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Warts are common skin growths caused by the papillomavirus that can spread easily in both children and adults. While warts are noncancerous, they can be bothersome and even unsightly. Fortunately, most types of warts will go away on their own over time even without any medical treatment.

Common Types of Warts

These are the five types of warts that are seen most frequently by doctors and pediatricians:

  1. Common Warts: Typically found on the back of hands and near nails. Rough to the touch, and usually visibly yellow or brown.
  2. Hand & Foot Warts: These growths are found on the soles of feet or on the palms of the hand. Noticeable pain or discomfort may accompany these warts, as well as a black dot within the growth.
  3. Flat Warts: Clusters of small, smooth warts that appear most commonly on children's faces.
  4. Genital Warts: These softer growths appear on the genitals and can be transmitted through sexual contact.
  5. Filiform Warts: Typically found on the eyelids, neck or face. These warts tend to take on a small, long, and narrow shape.

Popular Treatment Methods

Potential treatments for your child's warts may include:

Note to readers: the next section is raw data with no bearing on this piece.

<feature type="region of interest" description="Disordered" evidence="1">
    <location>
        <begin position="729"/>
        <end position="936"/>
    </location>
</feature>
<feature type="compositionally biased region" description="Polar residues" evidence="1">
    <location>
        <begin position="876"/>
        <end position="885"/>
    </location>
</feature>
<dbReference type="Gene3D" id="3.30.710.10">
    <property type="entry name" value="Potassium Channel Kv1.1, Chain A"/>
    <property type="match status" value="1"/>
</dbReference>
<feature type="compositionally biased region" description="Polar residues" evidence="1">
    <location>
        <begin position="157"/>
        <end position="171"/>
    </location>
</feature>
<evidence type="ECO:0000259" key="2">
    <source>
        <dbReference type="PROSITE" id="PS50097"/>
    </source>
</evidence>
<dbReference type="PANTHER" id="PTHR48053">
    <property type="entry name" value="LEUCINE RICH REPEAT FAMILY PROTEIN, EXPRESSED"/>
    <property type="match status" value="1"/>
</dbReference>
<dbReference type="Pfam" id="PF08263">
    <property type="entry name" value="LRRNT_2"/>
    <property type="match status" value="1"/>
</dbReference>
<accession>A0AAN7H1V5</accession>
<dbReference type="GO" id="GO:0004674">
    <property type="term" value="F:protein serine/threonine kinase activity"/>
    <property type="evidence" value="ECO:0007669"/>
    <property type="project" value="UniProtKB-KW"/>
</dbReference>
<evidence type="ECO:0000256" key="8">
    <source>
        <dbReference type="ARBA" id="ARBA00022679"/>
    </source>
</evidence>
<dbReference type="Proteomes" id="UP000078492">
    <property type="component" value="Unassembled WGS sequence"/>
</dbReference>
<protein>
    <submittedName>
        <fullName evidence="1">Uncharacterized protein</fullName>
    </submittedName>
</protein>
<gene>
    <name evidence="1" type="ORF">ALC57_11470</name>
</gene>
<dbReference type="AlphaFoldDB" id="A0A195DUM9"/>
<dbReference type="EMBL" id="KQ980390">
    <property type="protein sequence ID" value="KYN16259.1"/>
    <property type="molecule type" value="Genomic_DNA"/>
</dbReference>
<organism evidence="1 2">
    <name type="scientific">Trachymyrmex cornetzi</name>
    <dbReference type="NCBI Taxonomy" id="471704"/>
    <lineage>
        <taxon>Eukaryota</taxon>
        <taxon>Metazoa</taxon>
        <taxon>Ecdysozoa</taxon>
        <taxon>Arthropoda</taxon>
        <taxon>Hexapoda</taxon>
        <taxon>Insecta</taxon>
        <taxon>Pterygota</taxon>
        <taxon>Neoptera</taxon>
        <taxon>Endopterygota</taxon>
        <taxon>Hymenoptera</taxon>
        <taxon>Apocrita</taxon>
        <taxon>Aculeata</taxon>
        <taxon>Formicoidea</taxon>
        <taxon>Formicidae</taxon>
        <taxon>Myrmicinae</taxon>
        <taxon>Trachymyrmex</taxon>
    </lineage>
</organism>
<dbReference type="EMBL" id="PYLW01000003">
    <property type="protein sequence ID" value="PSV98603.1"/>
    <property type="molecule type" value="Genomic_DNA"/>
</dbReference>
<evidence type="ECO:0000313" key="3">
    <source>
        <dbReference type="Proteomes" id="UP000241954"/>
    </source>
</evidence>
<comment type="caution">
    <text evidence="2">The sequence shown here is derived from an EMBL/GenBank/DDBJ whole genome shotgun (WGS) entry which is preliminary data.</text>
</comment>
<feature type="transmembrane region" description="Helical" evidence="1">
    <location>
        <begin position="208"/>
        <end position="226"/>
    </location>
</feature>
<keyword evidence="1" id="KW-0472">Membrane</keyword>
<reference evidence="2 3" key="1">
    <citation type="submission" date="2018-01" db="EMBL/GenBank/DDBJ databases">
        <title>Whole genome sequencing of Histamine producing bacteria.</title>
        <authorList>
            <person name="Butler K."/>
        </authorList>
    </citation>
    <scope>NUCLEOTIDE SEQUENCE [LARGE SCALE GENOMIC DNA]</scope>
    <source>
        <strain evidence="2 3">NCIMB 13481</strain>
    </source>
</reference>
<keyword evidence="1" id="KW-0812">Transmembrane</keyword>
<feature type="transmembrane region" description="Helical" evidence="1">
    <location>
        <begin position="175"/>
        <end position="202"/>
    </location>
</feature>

• Liquid nitrogen application
  • Laser surgery
  • Immunotherapy
  • The use of an electrical current
  • Salicylic/lactic acid or other topical medications

Choosing the Right Treatment

Doctors will determine the most promising route of treatment based on:

  • Your child's age
  • Your child's health and medical history
  • The location and type of growths
  • The severity and expectations for the growths
  • Your child's ability to behave for procedures, medications and therapies
  • Your opinion as a parent

Rosann Nichols, MD

Methodist Physicians Clinic HealthWest

Dr. Nichols answers your questions about child health and parenting. As a mom of three children, she tells her patients that she is in the parenting trenches with them and she can relate to what they are going through. She enjoys answering questions from her patients and their parents and helping parents adapt to the changes a growing family brings. She builds trust with parents and helps them understand that they are not alone and that they can call her office anytime if they have a quest ...

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